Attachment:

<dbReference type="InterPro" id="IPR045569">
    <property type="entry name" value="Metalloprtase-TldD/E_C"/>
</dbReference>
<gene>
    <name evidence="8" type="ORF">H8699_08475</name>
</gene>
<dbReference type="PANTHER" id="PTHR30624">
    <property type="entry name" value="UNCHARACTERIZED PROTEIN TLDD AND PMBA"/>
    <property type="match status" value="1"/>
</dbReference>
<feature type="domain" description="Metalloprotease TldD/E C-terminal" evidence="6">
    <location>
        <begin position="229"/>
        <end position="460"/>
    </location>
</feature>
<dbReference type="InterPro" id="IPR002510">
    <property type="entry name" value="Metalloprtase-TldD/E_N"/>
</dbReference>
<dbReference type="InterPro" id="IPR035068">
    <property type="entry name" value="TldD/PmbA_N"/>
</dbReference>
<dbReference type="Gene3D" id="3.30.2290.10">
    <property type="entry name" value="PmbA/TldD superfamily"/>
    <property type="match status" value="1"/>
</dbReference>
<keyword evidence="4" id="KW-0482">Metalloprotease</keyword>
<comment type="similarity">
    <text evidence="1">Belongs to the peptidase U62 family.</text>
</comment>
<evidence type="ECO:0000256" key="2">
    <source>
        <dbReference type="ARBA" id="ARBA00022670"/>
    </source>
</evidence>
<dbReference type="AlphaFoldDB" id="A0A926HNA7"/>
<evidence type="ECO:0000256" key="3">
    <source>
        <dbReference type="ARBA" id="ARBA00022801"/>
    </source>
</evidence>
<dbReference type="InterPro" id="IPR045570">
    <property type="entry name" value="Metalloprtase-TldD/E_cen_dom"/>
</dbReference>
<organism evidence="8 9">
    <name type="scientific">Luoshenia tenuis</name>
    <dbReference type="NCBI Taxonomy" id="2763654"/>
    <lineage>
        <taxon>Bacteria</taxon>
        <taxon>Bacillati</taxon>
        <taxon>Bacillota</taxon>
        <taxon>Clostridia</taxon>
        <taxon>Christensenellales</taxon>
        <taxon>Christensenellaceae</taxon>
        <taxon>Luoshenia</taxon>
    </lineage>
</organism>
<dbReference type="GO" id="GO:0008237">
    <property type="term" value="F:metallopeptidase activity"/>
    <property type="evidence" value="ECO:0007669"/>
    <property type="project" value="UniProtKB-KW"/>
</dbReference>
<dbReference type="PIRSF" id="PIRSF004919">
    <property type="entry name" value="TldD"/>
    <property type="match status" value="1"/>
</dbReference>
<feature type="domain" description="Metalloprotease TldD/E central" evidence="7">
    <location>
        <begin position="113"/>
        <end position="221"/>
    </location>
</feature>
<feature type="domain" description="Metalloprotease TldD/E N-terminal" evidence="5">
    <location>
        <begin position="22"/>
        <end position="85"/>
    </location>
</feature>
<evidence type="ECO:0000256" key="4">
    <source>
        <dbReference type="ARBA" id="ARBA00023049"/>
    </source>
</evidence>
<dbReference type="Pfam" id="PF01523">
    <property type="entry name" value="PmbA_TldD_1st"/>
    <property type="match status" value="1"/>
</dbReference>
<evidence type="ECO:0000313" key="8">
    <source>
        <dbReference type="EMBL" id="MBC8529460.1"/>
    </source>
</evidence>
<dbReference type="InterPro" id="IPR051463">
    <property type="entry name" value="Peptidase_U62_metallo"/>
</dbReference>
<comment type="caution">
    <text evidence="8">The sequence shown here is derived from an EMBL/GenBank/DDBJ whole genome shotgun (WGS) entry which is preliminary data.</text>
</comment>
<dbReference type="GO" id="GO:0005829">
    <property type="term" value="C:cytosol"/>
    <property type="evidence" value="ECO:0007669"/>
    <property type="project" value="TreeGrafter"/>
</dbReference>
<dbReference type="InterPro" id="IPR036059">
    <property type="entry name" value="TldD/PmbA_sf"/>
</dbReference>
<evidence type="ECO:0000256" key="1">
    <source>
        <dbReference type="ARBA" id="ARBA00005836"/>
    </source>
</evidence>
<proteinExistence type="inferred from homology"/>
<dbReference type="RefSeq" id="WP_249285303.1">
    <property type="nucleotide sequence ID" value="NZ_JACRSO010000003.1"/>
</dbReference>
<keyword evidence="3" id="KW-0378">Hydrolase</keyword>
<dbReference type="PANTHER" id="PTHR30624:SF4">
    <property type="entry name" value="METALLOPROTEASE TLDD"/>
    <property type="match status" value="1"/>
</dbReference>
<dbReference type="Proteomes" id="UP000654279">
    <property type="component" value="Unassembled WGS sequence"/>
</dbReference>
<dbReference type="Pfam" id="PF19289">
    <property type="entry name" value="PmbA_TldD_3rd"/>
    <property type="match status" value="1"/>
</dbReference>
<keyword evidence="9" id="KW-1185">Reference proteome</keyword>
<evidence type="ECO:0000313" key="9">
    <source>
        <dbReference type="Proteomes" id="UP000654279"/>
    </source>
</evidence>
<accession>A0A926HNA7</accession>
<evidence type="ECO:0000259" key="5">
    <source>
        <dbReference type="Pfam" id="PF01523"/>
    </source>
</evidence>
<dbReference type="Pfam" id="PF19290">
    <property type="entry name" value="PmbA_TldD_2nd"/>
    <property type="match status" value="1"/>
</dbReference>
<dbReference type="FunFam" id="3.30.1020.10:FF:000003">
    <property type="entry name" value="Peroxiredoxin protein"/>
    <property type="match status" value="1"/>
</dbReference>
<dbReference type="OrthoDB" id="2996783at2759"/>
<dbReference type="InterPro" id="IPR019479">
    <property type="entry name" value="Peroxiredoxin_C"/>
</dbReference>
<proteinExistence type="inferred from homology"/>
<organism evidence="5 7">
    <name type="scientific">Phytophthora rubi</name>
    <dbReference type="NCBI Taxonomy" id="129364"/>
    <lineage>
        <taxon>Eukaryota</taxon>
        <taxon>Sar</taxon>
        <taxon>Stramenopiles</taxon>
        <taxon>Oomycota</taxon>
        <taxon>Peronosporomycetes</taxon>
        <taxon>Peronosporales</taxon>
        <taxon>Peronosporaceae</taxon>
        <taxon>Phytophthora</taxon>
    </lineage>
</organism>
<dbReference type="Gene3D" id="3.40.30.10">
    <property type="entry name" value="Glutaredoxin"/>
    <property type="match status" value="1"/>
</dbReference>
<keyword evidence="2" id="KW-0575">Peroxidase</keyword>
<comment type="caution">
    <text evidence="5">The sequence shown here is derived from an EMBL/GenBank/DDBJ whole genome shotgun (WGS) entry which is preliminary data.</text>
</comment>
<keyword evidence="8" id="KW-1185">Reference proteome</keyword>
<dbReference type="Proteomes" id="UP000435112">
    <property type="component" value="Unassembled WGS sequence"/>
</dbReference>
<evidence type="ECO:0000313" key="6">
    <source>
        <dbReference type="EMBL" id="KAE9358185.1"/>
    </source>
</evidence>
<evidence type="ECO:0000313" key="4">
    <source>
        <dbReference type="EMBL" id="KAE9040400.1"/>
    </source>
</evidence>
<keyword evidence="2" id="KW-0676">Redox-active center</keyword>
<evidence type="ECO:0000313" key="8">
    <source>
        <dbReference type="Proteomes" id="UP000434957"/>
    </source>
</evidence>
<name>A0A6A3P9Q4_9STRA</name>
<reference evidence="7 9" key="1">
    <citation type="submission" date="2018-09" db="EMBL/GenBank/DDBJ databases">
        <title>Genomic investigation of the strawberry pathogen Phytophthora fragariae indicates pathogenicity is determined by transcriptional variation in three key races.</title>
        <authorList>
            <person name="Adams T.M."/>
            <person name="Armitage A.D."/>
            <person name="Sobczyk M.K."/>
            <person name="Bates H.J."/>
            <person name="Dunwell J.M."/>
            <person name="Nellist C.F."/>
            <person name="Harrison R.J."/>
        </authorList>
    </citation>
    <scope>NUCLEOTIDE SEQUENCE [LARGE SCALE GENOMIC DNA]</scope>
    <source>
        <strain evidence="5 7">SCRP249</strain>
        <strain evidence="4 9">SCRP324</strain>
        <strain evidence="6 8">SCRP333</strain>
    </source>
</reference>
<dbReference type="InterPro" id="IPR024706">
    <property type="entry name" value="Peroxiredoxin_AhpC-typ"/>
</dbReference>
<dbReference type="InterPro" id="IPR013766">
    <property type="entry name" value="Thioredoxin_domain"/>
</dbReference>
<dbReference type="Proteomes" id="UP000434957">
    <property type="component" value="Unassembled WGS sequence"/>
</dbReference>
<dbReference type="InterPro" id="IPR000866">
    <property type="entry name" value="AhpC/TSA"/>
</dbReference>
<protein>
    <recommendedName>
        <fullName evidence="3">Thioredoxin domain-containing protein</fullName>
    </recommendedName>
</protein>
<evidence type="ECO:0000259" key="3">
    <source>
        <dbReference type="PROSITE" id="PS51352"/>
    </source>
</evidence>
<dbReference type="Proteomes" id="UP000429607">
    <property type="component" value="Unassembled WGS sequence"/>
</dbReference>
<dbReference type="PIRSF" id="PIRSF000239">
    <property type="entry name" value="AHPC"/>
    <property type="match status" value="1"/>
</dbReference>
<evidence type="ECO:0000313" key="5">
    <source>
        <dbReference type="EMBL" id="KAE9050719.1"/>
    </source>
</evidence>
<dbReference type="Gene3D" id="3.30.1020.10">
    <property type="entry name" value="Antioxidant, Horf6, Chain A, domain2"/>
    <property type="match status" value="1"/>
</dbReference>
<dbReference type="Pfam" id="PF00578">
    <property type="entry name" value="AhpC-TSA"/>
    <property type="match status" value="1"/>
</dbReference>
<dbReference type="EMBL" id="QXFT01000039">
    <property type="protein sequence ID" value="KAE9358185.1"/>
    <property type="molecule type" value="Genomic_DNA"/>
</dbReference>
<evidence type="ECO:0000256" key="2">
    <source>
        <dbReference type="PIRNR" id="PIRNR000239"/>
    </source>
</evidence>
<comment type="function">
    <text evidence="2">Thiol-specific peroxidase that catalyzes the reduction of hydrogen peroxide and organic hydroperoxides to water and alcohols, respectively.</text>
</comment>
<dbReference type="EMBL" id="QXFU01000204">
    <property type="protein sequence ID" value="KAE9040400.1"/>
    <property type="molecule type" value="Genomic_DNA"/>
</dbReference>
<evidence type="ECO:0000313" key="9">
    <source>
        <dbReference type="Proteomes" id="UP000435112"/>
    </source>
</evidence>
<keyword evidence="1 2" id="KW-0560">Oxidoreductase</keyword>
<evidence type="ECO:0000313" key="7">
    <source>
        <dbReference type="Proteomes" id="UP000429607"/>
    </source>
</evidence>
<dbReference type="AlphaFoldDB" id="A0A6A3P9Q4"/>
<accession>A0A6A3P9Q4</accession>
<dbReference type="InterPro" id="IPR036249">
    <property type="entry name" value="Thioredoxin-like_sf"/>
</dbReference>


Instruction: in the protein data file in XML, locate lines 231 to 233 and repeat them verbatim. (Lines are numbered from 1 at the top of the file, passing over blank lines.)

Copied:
    </recommendedName>
</protein>
<evidence type="ECO:0000259" key="3">